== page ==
Okay, so do you work with a co-founder?

Umm yeah, I work with a co-founder.

So what advice would you give for identifying a great co-founder?

Okay, a great co-founder will do the things that you are unable to do or you are scared to do, that falls into that competency side. So if I’m a good talker, maybe my co-founder is someone that can actually listen and fully pick out the hole in any conversation I’m having. So, we need to complement each other’s skill sets, if we have two people that have the same skill set it’s also good, it’s not bad. It just means that there’s a lot of strength in that particular area but then you must also put more strength in the other area. 

How have you dealt with the challenges of running a Nigerian Startup?

It depends on the Challenge. My own business started because I had a wonderful mentor and colleague that said Biodun, I am a great marketer, I can sell community banking software however, I can’t build it. If I ask you to build it for me, you will not do it properly because it is for me but if I ask you Biodun go and start a software business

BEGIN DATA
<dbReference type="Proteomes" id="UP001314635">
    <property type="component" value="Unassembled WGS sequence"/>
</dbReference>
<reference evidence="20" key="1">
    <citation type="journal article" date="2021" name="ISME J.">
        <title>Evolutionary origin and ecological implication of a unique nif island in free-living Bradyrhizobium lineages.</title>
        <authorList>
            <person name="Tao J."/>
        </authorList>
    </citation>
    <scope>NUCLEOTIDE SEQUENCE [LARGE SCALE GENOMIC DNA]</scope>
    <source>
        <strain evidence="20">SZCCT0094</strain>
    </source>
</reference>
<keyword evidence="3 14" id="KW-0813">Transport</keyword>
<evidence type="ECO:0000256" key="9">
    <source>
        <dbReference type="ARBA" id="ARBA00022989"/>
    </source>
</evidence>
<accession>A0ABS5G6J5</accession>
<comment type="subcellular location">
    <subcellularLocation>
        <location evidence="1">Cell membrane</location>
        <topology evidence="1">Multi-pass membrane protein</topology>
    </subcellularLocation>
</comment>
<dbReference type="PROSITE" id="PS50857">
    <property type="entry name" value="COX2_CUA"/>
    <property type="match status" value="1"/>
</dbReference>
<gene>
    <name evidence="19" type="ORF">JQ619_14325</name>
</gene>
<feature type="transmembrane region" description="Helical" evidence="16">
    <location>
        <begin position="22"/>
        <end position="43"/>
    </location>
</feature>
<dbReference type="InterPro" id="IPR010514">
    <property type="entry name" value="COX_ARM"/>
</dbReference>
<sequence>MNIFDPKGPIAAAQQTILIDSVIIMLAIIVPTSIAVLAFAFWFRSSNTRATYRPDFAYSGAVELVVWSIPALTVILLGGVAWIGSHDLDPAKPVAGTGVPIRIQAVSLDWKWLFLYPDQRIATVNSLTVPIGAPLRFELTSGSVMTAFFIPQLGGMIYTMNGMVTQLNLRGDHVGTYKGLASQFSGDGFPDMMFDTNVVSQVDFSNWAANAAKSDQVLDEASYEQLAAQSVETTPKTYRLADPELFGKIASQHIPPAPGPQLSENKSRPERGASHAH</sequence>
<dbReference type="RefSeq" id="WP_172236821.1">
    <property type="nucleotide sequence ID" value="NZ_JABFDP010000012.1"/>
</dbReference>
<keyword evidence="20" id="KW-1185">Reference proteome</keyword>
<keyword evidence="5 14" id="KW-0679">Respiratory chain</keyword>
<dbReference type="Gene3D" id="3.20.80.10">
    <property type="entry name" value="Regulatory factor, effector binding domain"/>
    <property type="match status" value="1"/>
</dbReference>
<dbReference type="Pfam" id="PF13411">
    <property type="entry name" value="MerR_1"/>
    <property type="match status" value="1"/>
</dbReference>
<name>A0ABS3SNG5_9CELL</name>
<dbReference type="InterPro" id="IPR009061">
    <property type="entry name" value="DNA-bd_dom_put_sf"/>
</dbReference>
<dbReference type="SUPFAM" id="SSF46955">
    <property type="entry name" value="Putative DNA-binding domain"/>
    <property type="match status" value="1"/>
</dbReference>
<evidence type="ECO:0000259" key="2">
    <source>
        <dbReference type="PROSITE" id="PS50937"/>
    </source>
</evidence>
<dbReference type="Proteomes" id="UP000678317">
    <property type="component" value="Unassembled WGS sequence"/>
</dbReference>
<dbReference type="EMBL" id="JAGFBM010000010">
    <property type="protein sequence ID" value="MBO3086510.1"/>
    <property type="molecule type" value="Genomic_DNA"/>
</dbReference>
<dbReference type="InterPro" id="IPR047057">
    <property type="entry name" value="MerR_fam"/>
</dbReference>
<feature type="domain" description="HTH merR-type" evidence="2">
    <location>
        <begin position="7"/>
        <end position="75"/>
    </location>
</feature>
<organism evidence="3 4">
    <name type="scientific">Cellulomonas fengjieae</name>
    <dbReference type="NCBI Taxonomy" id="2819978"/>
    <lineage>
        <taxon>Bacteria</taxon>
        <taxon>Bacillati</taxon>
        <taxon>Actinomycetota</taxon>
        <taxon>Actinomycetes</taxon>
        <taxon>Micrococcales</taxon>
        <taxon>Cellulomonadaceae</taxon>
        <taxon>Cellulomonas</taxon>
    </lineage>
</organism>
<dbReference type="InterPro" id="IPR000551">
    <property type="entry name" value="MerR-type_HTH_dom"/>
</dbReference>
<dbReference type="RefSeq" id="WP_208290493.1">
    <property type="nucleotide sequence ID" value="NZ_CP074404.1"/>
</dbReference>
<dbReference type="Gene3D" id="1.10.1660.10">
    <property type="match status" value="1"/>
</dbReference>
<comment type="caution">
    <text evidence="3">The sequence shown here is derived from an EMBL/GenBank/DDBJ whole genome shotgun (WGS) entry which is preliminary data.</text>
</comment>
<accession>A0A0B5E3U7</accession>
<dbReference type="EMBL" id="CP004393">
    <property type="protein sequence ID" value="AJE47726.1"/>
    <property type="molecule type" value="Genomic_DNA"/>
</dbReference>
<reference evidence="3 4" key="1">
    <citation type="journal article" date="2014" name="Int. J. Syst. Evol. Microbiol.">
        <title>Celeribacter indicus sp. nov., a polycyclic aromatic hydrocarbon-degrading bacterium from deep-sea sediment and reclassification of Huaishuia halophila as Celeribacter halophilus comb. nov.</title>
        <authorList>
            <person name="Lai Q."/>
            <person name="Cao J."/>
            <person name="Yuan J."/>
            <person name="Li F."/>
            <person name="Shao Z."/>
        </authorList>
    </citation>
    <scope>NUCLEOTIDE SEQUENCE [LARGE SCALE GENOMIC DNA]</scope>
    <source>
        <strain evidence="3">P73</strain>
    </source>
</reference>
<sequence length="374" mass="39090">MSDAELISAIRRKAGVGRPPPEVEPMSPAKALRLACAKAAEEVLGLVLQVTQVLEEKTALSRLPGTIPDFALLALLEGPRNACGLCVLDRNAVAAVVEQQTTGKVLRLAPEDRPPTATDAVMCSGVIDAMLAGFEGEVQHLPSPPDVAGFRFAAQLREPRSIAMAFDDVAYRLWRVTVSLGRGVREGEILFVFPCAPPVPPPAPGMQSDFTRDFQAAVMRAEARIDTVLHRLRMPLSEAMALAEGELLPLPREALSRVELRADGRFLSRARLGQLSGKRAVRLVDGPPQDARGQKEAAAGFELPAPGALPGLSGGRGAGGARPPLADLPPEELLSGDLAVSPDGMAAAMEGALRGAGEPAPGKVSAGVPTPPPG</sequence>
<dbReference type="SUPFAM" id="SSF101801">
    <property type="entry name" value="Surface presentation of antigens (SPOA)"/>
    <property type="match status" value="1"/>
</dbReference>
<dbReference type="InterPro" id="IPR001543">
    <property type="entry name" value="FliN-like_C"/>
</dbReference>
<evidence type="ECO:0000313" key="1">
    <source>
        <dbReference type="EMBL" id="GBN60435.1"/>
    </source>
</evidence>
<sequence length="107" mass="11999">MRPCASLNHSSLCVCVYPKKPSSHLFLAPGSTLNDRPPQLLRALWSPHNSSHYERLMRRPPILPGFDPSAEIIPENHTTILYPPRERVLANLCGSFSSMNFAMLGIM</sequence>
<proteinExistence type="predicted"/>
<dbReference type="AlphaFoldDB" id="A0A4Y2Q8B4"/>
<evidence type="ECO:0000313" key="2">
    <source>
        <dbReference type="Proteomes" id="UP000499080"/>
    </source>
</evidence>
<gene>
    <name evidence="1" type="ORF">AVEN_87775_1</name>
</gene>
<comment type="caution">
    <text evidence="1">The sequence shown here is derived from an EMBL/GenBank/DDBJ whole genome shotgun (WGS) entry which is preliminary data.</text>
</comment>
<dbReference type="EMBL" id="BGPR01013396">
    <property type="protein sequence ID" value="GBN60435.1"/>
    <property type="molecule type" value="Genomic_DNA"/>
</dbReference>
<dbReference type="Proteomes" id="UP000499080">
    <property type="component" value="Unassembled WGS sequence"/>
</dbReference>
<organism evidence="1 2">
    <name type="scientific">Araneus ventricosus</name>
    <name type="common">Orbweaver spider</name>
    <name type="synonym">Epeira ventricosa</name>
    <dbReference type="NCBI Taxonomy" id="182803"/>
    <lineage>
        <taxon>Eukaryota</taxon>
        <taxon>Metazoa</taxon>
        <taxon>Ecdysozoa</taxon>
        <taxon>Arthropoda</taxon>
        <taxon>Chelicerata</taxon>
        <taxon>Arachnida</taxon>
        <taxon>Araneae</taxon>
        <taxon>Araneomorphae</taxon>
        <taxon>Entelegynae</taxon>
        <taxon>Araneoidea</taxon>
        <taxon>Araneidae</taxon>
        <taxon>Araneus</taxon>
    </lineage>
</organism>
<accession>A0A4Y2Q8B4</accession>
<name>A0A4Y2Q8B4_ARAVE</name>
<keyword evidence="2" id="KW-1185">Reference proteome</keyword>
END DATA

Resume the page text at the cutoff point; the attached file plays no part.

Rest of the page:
And Mr.Gbemiga said Biodun go and create a company, go back to your dad, tell him to register a business for you and my dad did that. A limited liability company called Essential Software Company and I had a verbal gentleman’s agreement with Mr. Gbemiga which we still honor till today, [interesting]. So, if not for the fact that he motivated me to go out and start a software business that he’s going to sell, I never would have done it. I hope that answers your questions

So should entrepreneurs should seek people like Gbemiga, who will encourage them in tough times?

Yeah. Everybody has a Gbemiga. You always have someone that believes in you and maybe they don’t understand what you’re doing but that belief is there. I have a couple of friends where [you know] we talk about these things regularly. They have their businesses [you get] some of them are even doing the same kind of business I’m doing but we talk about the challenges we are facing, we motivate each other, we borrow each other money when we are stranded so it’s about having a network of people that you can trust. And people will trust you when you are willing to trust them.